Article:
Related Links

Recommended Links

Give the Composers Timeline Poster

Site News

What's New for
Winter 2018/2019?

Site Search

Follow us on
Facebook    Twitter


In association with
Amazon UKAmazon GermanyAmazon CanadaAmazon FranceAmazon Japan

CD Universe



Sheet Music Plus Featured Sale

CD Review

Sofia Gubaidulina

ATP 023-24


  • Jubilatio for 4 Percussionists 6
  • In the beginning there was rhythm for 7 Percussionists 6
  • Pari e dispari for 7 Percussionists & Harpsichord 6,9
  • Misterioso for 7 Percussionists 6
  • Detto I sonata for Organ & Percussion 1,6,11
  • Quasi Hoquetus for Viola, Double Bass & Piano 4,7,8
  • Five Études for Harp, Double Bass & Percussion 2,4,6
  • Ritorno perpetuo for Harpsichord 9
  • Toccata-Troncata for Piano 7
  • Invention for Piano 7
  • Garten von Freuden und Traurigkeiten for Flute, Viola, Harp & Speaker 2,5,8,10
1 Edy Bodecchi, organ
2 Lucia Bova, harp
3 Antonio Caggiano, percussion
4 Massimo Ceccarelli, double bass
5 Philippe Daverio, speaker
6 I percussionisti dell'Istituto Pietro Mascagni di Livorno/Jonathan Faralli
7 Maurizio Paciariello, piano
8 Luca Sanzò, viola
9 Chiara Tiboni, harpsichord
10 Manuel Zurria, flute
11 Jonathan Faralli, percussion soloist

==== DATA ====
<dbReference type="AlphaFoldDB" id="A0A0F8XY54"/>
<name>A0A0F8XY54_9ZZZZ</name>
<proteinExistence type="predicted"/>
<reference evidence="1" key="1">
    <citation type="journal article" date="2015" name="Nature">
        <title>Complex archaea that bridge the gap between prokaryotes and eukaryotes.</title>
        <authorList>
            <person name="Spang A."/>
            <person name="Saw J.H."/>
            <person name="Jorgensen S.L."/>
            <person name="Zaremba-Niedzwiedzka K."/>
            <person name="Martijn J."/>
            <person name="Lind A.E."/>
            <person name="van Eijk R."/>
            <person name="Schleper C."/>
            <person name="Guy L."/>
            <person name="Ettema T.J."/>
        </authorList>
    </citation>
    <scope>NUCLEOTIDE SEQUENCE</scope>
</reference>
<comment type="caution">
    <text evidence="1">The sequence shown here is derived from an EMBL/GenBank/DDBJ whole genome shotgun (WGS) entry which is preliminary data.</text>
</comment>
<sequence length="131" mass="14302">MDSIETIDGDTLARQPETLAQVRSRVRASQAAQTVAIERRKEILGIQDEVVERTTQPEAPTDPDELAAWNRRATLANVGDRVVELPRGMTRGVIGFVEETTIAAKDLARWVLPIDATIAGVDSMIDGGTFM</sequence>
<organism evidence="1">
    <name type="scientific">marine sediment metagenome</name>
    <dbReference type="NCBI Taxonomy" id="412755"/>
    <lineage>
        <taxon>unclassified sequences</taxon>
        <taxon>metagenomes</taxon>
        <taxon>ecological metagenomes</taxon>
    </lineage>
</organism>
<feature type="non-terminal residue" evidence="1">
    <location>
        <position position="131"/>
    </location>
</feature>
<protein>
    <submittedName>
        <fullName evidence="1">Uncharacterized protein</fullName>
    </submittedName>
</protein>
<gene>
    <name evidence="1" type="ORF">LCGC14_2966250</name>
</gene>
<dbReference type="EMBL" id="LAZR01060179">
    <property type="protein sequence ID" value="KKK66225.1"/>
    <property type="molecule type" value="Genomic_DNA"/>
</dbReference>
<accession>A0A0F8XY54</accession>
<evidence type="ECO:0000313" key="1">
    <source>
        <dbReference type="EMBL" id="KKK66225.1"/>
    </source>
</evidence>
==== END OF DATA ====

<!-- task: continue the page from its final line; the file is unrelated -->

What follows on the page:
Atopos ATP 023-24

Here is a superb and varied group of recordings (nearly a dozen works on two CDs) by Sofia Gubaidulina, who was born in 1931 in Chistopol, Russia, from the ever-enterprising Italian label, Atopos. Three of them (Jubilatio [CD.1 tr.1], Pari e dispari [CD.1 tr.3] and Garten von Freuden und Traurigkeiten [CD.2 tr.10]) are world première recordings. From the start of Jubilatio you know that you are in Gubaidulina's pared down, focused and sardonic world.

The works on these two CDs date from as early as 1965 (the Études) to Ritorno perpetuo, which was written in 1997. So this music reflects the period after Gubaidulina had finished studying composition (with Nikolai Peiko and Vissarion Shebalin in Moscow) until not long after she moved to live near Hamburg in 1992. By and large, CD 1 has percussion instruments front and center. Percussion is the leading moving force. But it's (almost) always tuned and melodically-inspired percussion. The seven players in Misterioso [CD.1. tr.4], for instance, are clearly working to melodic, not purely sonic, ends. And all the players understand this. Potential virtuosity is secondary to their wish to project the integrity of Gubaidulina's conception. She is leading us places, not impressing us.